3 Modern Options
Online Short-term Rental Platforms: It’s not surprising in this era of the sharing economy that companies like AirBnB and VRBO/Homeaway and related companies like OasisCollections.com have emerged. They take the concept of Bed & Breakfast lodging online, allowing us an incredible assortment of options at every price range and in every nook and corner of the world. In fact, many traditional B&Bs advertise on AirBnB and VRBO/Homeaway. But here you have so many more options than hotels — like a room in a private home in Sonoma, Calif. with the owner sleeping in the adjacent bedroom,or a full flat just two blocks from St. Mark’s Square in Venice.
Amenities can vary enormously: Breakfast may or may not be included; you may be sharing a bathroom or you may have the entire place, including a full kitchen to avoid spending money in restaurants. The positive: an almost unlimited number of options at a price you want to pay in whatever location you want. Finding the right place can be daunting, though, because of the vast numbers of listings. Fortunately, the sites are well designed to help you filter just the areas and amenities you want. The downsides: security and even legality, since running a guest lodge is not permitted in many communities. There is also a very real danger of staying in an unregulated house that does not meet safety requirements. That said, my wife and I have found wonderful places to stay at very reasonable prices with no negatives except a small tiff about the security deposit.
Tip: These rental platforms have definitely caught the eyes of traditional hoteliers, leading to price wars.
Home Exchanges: HomeExchange.com and TrustedHousesitters.com are two of the sites that let members trade their homes for someone else’s in another part of the world. For a reasonable membership fee, you get to live like a local, complete with all the owner’s amenities. Many exchanges even include a car so you can get around. What you give up, of course, is your home, assuming you can find a good match. Living in the exurbs may not attract too many visitors, so you probably won’t be able to exchange your place for a stay in a highly desirable area. Coordination of schedules can be difficult, too, but the exchanges help out. They also have a credits program so you don’t always have to exchange one for one. The downside? You’re trusting that the people staying in your home won’t destroy it. And, of course, while you will see pictures and descriptions of where you’ll be, just as with AirBnB and VRBO, you don’t always know what you’re getting.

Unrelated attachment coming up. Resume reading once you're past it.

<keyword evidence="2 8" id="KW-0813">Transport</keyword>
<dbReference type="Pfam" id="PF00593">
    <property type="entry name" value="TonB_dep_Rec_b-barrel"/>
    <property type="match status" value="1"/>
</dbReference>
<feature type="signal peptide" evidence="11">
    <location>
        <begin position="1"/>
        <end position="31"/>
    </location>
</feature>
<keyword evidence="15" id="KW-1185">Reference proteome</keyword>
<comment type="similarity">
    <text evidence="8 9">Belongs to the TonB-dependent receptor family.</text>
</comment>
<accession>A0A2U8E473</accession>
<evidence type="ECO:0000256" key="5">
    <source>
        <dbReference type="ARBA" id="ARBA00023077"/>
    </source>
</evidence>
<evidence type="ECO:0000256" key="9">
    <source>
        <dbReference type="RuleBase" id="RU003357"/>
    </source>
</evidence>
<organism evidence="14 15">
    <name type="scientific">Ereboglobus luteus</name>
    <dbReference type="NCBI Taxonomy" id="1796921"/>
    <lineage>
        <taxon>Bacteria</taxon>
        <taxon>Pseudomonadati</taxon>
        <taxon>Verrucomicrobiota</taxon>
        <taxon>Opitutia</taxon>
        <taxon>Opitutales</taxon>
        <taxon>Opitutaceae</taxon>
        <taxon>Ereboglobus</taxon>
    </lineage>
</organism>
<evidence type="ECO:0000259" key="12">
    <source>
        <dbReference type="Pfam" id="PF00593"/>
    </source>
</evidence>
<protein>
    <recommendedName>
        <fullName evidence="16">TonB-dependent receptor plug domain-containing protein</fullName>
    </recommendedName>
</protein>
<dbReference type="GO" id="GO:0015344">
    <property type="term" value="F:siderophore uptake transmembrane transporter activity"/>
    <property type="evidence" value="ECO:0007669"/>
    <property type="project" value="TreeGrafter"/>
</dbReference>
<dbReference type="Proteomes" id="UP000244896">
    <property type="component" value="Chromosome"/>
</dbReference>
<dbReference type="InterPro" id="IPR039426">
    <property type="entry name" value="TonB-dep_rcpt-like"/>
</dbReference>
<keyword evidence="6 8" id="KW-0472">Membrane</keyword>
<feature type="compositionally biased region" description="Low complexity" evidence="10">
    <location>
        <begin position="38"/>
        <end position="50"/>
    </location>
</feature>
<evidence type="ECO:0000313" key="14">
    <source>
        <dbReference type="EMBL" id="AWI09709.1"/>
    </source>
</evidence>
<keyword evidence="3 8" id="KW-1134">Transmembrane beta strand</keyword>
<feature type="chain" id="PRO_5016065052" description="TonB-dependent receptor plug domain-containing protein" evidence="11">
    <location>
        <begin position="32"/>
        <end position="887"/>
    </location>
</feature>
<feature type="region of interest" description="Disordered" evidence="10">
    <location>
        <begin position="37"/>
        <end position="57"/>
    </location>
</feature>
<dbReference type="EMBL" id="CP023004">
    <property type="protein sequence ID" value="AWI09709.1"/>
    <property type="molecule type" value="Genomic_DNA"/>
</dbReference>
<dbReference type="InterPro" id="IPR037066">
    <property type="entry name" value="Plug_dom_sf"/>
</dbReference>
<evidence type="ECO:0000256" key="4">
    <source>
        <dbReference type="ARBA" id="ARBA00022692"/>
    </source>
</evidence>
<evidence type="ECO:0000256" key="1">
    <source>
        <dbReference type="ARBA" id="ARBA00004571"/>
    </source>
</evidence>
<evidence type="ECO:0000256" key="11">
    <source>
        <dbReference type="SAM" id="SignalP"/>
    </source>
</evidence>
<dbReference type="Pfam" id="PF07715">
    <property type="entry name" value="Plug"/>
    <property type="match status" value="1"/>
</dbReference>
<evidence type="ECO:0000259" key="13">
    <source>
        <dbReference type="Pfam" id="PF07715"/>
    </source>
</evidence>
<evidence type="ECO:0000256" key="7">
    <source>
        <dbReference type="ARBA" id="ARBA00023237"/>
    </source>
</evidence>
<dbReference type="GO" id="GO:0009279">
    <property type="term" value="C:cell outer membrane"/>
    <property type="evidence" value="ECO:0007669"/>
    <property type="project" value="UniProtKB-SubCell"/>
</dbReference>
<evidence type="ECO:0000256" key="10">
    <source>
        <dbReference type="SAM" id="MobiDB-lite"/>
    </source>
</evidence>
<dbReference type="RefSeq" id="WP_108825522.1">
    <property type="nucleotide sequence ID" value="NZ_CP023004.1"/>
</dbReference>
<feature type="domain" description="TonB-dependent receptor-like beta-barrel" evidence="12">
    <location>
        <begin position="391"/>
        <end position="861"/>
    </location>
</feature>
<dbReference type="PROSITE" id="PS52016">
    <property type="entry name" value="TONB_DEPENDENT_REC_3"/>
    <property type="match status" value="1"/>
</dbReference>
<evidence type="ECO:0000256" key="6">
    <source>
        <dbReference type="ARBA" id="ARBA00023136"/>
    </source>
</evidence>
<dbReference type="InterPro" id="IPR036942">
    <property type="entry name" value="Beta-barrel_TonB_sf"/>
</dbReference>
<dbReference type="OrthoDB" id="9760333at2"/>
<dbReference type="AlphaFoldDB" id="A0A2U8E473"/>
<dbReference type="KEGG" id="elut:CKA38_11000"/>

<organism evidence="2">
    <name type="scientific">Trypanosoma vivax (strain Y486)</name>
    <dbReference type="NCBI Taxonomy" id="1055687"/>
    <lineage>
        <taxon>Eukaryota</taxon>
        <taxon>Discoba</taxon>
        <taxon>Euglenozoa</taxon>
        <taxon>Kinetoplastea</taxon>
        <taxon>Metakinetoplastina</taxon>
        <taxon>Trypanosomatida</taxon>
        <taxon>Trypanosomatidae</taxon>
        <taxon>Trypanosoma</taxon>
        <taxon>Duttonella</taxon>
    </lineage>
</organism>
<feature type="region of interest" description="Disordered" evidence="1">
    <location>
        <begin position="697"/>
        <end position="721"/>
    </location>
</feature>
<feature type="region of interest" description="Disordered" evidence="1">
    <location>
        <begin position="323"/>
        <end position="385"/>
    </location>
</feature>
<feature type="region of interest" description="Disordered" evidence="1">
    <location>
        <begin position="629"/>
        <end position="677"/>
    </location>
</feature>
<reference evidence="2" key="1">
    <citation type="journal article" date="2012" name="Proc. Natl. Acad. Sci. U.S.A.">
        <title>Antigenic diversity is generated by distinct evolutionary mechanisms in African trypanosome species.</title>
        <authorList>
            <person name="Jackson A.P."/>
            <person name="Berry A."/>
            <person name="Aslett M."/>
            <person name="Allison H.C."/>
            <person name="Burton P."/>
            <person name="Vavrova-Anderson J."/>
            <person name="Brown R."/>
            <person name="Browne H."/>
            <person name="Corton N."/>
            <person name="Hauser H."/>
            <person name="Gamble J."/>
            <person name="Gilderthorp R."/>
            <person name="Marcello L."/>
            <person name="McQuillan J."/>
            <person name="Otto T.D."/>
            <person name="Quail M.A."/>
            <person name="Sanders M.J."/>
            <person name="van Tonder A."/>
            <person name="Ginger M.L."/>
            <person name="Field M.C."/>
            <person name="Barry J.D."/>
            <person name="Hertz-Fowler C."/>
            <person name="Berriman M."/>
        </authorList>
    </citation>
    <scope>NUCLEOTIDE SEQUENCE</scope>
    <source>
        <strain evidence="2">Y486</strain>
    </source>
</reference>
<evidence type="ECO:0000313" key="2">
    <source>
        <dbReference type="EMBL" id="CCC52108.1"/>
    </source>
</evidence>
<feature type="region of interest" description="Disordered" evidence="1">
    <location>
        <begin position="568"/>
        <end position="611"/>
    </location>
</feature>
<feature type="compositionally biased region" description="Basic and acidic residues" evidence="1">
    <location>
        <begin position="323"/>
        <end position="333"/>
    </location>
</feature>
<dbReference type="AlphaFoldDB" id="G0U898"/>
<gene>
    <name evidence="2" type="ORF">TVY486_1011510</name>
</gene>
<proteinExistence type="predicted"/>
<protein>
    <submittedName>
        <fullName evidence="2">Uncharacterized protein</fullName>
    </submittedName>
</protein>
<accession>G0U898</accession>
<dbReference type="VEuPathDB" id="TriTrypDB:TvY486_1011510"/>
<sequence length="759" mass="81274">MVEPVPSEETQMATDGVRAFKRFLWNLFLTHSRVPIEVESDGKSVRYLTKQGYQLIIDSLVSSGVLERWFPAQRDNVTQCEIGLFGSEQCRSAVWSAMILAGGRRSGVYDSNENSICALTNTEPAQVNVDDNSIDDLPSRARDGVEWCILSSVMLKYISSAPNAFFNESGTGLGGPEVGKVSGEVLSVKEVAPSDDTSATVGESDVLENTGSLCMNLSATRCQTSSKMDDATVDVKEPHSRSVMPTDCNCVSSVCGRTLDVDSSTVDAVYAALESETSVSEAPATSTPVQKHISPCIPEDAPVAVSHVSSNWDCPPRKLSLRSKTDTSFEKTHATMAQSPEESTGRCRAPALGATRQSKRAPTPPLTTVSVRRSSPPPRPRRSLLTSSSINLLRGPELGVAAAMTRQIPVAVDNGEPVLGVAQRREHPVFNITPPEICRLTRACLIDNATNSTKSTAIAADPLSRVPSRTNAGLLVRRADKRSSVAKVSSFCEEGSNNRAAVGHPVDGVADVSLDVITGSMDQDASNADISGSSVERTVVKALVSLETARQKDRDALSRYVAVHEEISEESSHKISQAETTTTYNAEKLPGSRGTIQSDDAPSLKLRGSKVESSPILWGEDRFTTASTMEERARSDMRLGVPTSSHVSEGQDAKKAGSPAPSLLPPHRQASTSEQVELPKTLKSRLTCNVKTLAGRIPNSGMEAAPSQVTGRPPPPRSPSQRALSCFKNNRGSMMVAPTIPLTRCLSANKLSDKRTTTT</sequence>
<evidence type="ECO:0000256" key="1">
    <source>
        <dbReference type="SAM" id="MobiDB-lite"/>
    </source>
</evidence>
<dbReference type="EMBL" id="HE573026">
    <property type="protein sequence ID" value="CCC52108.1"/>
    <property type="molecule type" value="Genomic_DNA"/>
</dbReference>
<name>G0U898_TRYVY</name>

Tip: Planning far ahead and being flexible about your travel dates is essential, especially if your home is not in one of the desirable locations.
A Place for Your Pet: Here, I’m talking about using the site Rover.com, which lets you pay someone to watch your pooch in his or her home while you’re staying in, say, a hotel close by. Our border collie, Skye has a nanny. But if the nanny’s not available or we’ll be driving a few days, we can bring Skye and have her stay at a Rover.com home. Yes, many hotels accept pets. But sometimes the hotel fees are considerably higher than Rover.com. Before making a commitment, you get to interview the pet sitter and read all the reviews, both positive and negative. We’ve had great success and Skye has had the benefit of meeting new people and new pals.
Tip: The amount Rover.com hosts charge is negotiable, especially if they’re taking in more than one pet.
Next Avenue Editors Also Recommend:
- Why Cruises Are Ideal for Boomers Traveling Solo
- Home-Swapping: Slash Your Travel Costs and Live Like a Local
- Boomer Travel Trend: Couchsurfing for Grown-Ups